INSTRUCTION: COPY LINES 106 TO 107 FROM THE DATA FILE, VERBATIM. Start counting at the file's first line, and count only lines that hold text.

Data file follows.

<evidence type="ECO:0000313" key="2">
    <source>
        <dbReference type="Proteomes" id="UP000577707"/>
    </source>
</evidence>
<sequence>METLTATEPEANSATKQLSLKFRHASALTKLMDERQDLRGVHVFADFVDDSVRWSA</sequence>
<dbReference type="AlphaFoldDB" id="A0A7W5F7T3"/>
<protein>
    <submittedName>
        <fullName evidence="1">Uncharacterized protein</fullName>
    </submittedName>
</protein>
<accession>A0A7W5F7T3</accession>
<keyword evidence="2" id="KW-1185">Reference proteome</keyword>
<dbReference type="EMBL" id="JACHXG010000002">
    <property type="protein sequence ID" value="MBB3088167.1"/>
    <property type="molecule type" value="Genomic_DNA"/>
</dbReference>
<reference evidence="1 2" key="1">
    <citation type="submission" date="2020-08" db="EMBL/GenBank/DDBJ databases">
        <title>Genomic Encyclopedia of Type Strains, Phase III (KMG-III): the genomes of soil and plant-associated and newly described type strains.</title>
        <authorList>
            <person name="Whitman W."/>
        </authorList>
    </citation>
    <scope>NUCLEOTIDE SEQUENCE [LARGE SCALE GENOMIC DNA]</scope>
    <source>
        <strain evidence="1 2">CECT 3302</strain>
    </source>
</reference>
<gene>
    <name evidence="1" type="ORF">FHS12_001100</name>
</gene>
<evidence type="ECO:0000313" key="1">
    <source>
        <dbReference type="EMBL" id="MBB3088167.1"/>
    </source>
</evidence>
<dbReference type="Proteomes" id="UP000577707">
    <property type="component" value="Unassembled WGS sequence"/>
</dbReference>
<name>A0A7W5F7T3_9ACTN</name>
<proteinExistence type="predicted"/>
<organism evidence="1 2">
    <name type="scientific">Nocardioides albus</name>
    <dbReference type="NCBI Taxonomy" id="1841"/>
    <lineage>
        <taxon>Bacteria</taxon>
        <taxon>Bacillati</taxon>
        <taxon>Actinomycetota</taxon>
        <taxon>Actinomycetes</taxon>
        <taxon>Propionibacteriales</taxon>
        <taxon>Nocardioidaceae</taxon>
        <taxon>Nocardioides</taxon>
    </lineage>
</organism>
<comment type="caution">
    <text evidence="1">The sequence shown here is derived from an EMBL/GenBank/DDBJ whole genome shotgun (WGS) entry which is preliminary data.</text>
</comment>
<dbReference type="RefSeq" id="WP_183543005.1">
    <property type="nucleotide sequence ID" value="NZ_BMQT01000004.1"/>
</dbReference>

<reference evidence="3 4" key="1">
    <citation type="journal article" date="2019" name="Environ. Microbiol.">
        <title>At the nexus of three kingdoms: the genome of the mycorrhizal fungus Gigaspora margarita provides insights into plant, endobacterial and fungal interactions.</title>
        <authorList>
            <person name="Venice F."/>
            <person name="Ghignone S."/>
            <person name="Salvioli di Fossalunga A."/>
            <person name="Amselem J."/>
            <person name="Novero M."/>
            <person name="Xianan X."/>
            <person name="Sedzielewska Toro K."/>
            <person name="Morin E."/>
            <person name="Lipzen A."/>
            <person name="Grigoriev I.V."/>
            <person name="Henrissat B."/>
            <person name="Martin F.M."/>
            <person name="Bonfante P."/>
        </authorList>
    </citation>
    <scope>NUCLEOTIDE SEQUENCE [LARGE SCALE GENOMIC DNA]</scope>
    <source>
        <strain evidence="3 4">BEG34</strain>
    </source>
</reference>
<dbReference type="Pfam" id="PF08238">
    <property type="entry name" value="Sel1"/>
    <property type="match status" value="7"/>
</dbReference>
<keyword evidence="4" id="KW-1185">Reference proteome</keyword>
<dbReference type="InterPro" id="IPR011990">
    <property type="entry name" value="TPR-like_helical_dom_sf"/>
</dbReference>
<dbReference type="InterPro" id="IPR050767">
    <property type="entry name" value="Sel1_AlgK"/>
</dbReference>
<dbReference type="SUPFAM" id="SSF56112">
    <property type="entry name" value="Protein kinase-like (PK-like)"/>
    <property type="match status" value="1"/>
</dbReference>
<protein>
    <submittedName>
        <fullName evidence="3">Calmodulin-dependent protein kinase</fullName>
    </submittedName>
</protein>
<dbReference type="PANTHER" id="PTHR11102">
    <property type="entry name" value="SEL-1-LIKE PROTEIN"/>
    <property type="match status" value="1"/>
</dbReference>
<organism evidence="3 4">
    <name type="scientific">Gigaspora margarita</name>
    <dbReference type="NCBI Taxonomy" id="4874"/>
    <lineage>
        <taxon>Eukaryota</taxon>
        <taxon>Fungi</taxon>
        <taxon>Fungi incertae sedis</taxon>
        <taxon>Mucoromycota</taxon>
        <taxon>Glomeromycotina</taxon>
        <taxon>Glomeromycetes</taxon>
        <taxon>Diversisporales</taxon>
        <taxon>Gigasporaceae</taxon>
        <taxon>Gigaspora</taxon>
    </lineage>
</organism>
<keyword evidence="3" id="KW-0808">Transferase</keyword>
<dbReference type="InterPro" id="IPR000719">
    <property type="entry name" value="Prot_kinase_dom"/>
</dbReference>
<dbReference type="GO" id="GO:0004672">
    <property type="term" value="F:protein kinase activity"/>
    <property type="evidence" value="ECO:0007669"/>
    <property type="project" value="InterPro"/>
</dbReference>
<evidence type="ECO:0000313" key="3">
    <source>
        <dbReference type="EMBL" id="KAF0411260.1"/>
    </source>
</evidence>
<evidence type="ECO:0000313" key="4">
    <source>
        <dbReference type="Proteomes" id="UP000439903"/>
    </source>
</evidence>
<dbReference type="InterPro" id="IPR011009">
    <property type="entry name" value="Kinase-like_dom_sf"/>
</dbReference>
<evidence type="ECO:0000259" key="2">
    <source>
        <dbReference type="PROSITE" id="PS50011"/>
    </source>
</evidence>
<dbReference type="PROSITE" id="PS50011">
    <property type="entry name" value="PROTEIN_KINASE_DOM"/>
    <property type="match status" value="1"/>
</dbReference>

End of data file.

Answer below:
</protein>
<dbReference type="PANTHER" id="PTHR11102">